"That's the Way" as written by James Patrick (jimmy) Page and Robert Anthony Plant....
I don't know how I'm gonna tell you
I can't play with you no more
I don't know how I'm gonna do what mama told me
My friend the boy next door
I can't believe what people saying
You're gonna let your hair hang down
I'm satisfied to sit here working all day long
You're in the darker side of town
And when I'm out I see you walking
Why don't your eyes see me
Could it be you've found another game to play,
What did mama say to me

That's the way,
Oh, that's the way it ought to be,
Mama say that's the way it ought to stay, yeah, yeah oh oh

And yesterday I saw you standing by the river,
And weren't those tears that filled your eyes,
And all the fish that lay in dirty water dying,
Had they got you hypnotized?
And yesterday I saw you kissing tiny flowers,
But all that lives is born to die
And so I say to you that nothing really matters,
And all you do is stand and cry

I don't know what to say about it,
When all you ears have turned away,
But now's the time to look and look again at what you see,
Is that the way it ought to stay?
That's the way
That's the way it oughtta be
Oh don't you know now
Mama said, mama said, that's the way it's gonna stay, yeah, oh oh

Lyrics submitted by kevin, edited by Mellow_Harsher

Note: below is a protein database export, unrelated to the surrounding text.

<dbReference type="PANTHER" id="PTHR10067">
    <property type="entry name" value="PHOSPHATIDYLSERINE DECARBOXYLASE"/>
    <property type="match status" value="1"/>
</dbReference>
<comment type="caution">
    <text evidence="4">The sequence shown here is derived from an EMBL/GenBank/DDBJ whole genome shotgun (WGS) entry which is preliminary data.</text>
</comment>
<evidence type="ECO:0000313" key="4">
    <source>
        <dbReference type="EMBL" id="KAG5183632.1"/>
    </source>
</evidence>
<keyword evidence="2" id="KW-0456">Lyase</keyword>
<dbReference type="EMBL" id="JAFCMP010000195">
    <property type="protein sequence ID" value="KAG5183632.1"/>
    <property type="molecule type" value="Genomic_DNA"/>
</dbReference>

"That's the Way" as written by Robert Plant Jimmy Page

Lyrics © Warner Chappell Music, Inc.

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That's the Way song meanings
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  • +10
    General CommentPossibly my favourite Led Zep song.

    I find it interesting that in the first verse it seems that the protagonist's mother seems to be a bad figure (forbidding her son to be friends with another boy), but then later the story teller seems to understand his mother's words differently ("What did mama say to me").

    I think it shows the boy growing up and seeing that may his mother had reasons for what she said. The other boy seems to be a hippy and a dreamer ("let your hair hang down", "kissing tiny flowers", "tears filled your eyes..."). And as the story teller grows up he realises that you just don't have time to be a dreamer in life, you have to accept that things change - the flowers soon die, the river gets polluted. You can't just cry about it - you have to do something. So that's what the story-teller understands but his childhood friend doesn't.

    It's a very mature sort of message:
    -that although your mother may have had the wrong reasons for doing what she did, she did it because she knew what was best for you.
    -don't be preoccupied by how things are right now, think of the future because these things will all change.
    x0nixon June 03, 2004   Link
  • +4
    General CommentThis song is a discussion of things that should be or we wish could be different/changed. The song addresses discrimination( I cant play with you no more), capitalism(all the fish lie in dirty water dying), the sixties movement (hippies and african americans), death (all that lives is born to die)and the helplessness that individuals feel in regards to their own efforts (nothing really matter)
    langdon007on September 24, 2002   Link
  • +3
    General CommentIt's not about a black boy. Do black boys let their "hair hang down"? Is that even possible? Is being black a new "game you found to play"? It's about a boy whose color doesn't matter one way or the other. But it's a boy that is being ostracized because people figured out he was gay. "Boy next door" is an interesting choice of words because it implies young love, as in "in love with the boy next door".